Is a reverse mortgage for me?

22 Mar Is a reverse mortgage for me?

In normal times, I rarely see a client who can benefit from a reverse mortgage.

These are not normal times.

Twice this week, I have meet senior citizens who have little or no mortgages on their homes. That’s usually a very good thing. But these senior citizens have very minimal income – only social security. And they have very substantial debts – in each case close to $100,000.

Thanks to the credit card industry, these seniors had the ability to spend beyond their very limited means. Now they are being harassed day and night by credit card companies to pay up. They can’t pay on their limited social security checks – and those are exempt anyway – at least in Illinois.

They can’t get a mortgage on their house or sell their house either. The market is simply out of order.

What can they do?

There are only two possibilities. First, they could file a chapter 7 bankruptcy case. They will lose their home. The trustee will sell it. But they will get their homestead exemption. Depending on the state, that can be very generous. In Illinois, it is only $15,000 per person or $30,000 per couple. In Wisconsin, we have a choice of state or federal exemptions. Here, we’d opt for the more generous state exemption of $40,000 per person or $80,000 per couple.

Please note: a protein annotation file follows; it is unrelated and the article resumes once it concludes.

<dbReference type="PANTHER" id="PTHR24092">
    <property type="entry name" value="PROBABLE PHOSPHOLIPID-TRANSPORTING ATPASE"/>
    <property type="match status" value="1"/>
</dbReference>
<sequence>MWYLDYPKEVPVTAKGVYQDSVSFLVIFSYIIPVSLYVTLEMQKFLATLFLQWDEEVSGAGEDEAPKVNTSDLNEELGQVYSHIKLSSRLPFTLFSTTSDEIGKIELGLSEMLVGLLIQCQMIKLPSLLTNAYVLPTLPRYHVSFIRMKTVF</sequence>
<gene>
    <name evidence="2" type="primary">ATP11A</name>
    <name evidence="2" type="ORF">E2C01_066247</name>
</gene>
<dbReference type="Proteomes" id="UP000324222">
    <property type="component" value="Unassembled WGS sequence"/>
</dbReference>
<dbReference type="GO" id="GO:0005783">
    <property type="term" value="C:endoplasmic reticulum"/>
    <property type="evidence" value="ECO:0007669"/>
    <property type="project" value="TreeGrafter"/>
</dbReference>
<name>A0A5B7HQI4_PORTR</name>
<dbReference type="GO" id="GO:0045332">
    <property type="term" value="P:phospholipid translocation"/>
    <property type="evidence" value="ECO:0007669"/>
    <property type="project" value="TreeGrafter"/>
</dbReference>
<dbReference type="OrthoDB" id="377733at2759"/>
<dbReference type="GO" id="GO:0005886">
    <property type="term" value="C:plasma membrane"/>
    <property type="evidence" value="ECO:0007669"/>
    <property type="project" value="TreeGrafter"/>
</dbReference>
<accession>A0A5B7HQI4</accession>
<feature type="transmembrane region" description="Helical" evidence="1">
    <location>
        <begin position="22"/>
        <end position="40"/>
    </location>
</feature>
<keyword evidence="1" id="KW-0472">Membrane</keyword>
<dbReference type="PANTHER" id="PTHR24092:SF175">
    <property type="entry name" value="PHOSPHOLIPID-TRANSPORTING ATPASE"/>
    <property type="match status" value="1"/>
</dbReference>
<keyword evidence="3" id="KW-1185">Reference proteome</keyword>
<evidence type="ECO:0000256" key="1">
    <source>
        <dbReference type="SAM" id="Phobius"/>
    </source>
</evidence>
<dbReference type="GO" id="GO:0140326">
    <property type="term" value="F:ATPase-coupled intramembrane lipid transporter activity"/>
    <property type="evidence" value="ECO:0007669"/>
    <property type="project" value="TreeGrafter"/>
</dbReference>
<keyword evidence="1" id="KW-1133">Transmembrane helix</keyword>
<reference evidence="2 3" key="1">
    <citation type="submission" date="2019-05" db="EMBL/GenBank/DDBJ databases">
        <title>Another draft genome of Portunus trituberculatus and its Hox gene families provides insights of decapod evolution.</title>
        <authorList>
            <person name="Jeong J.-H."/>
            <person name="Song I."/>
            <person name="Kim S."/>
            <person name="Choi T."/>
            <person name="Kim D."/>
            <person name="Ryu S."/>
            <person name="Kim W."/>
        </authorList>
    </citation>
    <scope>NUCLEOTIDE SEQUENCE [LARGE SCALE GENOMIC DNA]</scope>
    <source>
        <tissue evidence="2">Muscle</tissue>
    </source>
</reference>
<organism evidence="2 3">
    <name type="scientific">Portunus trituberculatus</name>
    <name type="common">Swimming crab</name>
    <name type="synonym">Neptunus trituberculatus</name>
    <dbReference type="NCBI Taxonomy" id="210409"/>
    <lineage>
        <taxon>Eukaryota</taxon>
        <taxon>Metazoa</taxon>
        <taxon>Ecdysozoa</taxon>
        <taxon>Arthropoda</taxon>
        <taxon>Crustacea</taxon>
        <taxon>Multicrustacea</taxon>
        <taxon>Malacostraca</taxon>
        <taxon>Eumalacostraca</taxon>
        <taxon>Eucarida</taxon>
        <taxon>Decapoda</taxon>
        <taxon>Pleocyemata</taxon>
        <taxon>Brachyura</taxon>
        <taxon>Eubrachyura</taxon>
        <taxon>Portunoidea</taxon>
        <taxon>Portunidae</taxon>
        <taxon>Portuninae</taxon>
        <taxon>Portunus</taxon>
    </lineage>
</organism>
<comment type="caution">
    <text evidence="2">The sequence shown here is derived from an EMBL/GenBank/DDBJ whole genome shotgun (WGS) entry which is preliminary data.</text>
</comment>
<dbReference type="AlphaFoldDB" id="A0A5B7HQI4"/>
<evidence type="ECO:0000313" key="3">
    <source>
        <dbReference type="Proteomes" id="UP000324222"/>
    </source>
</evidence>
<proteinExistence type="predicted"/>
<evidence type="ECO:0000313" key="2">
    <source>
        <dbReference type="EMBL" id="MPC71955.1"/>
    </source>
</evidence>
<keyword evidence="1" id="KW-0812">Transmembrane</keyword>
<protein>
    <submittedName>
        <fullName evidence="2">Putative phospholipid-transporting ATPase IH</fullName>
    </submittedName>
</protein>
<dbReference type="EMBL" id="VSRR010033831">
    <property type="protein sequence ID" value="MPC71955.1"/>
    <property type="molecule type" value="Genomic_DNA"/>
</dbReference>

What if the couple has more equity than exemptions? That’s a rare case these days. But it does happen. In this rare case, a reverse mortgage might be the option. The couple can encumber the house with the reverse mortgage and use the credit made available to settle the credit card debts.

We have found that in these situations, creditors will often take a lump sum payment of a fraction of the amount due. They will also send a notice to the IRS saying that they forgave debt leading to possible income tax liability. This is avoided in the case of bankruptcy.

Reverse mortgages are not for everyone. But in the rare case where reverse mortgages could be right for you, Lakelaw can help.

Lakelaw represents people in Illinois and Wisconsin.

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Jay S. Fleischman is a bankruptcy lawyer with offices in Los Angeles and New York. He can often be found on Google+ and Twitter, where he shares information about consumer protection issues and personal finance.
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